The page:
$601,280

Spent in most recent FY

71%

Percent of program expenses


Outreach: Nonviolent Peaceforce (NP) gave presentations to educational, civic and religious organizations to educate the public on civilian unarmed protection. NP provided background information to an ... (More)


...   Leadership & Adaptability


This score provides an assessment of the organization's leadership capacity, strategic thinking and planning, and ability to innovate or respond to changes in constituent demand/need or other relevant social and economic conditions to achieve the organization's mission.


Leadership & Adaptability Score

100

out of 100

The score earned by Nonviolent Peaceforce is a passing score.

Encompass Rating V4 provides an evaluation of the organization's Leadership & Adaptability through the nonprofit organization submitting a survey response directly to Charity Navigator.


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Leadership & Adaptability Report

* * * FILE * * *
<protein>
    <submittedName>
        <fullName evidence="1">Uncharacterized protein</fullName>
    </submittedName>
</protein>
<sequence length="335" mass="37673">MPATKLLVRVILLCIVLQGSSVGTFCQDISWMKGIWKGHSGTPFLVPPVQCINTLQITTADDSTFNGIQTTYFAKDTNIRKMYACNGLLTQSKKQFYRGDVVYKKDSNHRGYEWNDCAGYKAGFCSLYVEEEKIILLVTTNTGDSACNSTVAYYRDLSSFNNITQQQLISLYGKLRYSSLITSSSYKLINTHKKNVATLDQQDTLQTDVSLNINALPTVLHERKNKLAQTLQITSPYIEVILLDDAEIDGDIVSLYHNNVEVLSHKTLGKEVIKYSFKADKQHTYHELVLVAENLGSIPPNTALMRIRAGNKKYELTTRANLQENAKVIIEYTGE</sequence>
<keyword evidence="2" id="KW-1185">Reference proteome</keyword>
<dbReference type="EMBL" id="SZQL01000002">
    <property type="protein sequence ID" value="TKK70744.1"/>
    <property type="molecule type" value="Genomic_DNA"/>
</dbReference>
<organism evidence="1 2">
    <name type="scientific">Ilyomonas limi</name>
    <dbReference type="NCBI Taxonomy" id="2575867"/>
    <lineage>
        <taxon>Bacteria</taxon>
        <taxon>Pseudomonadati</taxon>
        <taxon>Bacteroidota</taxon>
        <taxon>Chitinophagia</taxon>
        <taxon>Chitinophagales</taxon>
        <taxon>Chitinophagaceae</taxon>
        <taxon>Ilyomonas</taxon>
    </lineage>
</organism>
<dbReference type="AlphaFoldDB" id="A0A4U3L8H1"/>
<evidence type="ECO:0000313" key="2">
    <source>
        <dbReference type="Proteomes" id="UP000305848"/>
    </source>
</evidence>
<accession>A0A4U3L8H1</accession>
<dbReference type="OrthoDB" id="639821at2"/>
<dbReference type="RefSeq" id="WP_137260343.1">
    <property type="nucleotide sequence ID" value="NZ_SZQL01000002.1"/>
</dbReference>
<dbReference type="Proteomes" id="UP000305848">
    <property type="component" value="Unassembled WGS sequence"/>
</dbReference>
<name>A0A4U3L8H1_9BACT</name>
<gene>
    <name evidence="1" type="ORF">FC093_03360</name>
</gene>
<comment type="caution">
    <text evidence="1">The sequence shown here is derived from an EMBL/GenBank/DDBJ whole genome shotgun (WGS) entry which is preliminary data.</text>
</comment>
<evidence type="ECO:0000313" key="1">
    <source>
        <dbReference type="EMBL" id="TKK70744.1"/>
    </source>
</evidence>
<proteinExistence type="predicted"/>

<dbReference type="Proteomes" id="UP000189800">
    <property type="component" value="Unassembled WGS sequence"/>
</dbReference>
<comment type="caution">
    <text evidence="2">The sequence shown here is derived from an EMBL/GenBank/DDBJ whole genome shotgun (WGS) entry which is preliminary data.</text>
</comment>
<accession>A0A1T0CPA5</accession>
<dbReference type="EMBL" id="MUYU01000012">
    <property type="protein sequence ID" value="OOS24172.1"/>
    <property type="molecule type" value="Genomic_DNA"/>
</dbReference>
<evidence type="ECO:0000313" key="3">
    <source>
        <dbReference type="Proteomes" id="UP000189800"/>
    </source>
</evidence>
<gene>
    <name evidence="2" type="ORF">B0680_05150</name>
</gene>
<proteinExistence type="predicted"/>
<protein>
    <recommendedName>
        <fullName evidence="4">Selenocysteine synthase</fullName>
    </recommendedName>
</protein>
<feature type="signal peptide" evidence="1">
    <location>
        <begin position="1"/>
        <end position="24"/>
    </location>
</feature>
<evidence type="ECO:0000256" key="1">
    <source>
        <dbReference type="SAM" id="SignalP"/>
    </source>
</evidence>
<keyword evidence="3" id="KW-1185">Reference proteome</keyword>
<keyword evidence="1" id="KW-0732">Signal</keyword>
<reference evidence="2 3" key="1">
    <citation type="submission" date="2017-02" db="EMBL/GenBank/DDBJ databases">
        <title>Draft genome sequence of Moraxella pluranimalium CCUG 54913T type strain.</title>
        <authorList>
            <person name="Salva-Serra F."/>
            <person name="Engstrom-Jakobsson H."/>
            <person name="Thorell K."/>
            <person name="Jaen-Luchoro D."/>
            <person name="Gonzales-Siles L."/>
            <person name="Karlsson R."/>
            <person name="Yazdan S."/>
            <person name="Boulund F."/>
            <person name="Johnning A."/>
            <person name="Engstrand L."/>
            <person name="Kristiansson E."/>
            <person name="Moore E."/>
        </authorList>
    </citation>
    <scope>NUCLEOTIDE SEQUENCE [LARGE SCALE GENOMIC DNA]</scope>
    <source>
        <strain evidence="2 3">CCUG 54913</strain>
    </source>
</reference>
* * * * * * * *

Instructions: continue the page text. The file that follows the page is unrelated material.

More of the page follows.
100

of 100 points

Mission

The nonprofit organization presents evidence of strategic thinking through articulating the organization’s mission


Nonviolent Peaceforce is a global non-profit organization. We protect civilians in violent conflicts through unarmed strategies. We build peace side by side with local communities. We advocate for the wider adoption of these approaches to safeguard human lives and dignity.


Source: Nonprofit submitted responses

Vision

The nonprofit organization presents evidence of strategic thinking through articulating the organization’s vision.


We envision a worldwide culture of peace in which conflicts within and between communities and countries are managed through nonviolent means. We support engaged communities that are equipped to protect themselves. We believe in a world where our collective safety and security lay the groundwork for communities to thrive.


Source: Nonprofit submitted responses

Strategic Goals

The nonprofit organization presents evidence of strategic thinking and goal setting through sharing their most important strategic goals.


Goal One: Acceleration of the application of unarmed civilian protection to reach more people threatened by violence.

Goal Type: Grow, expand, scale or increase access to the existing programs and services.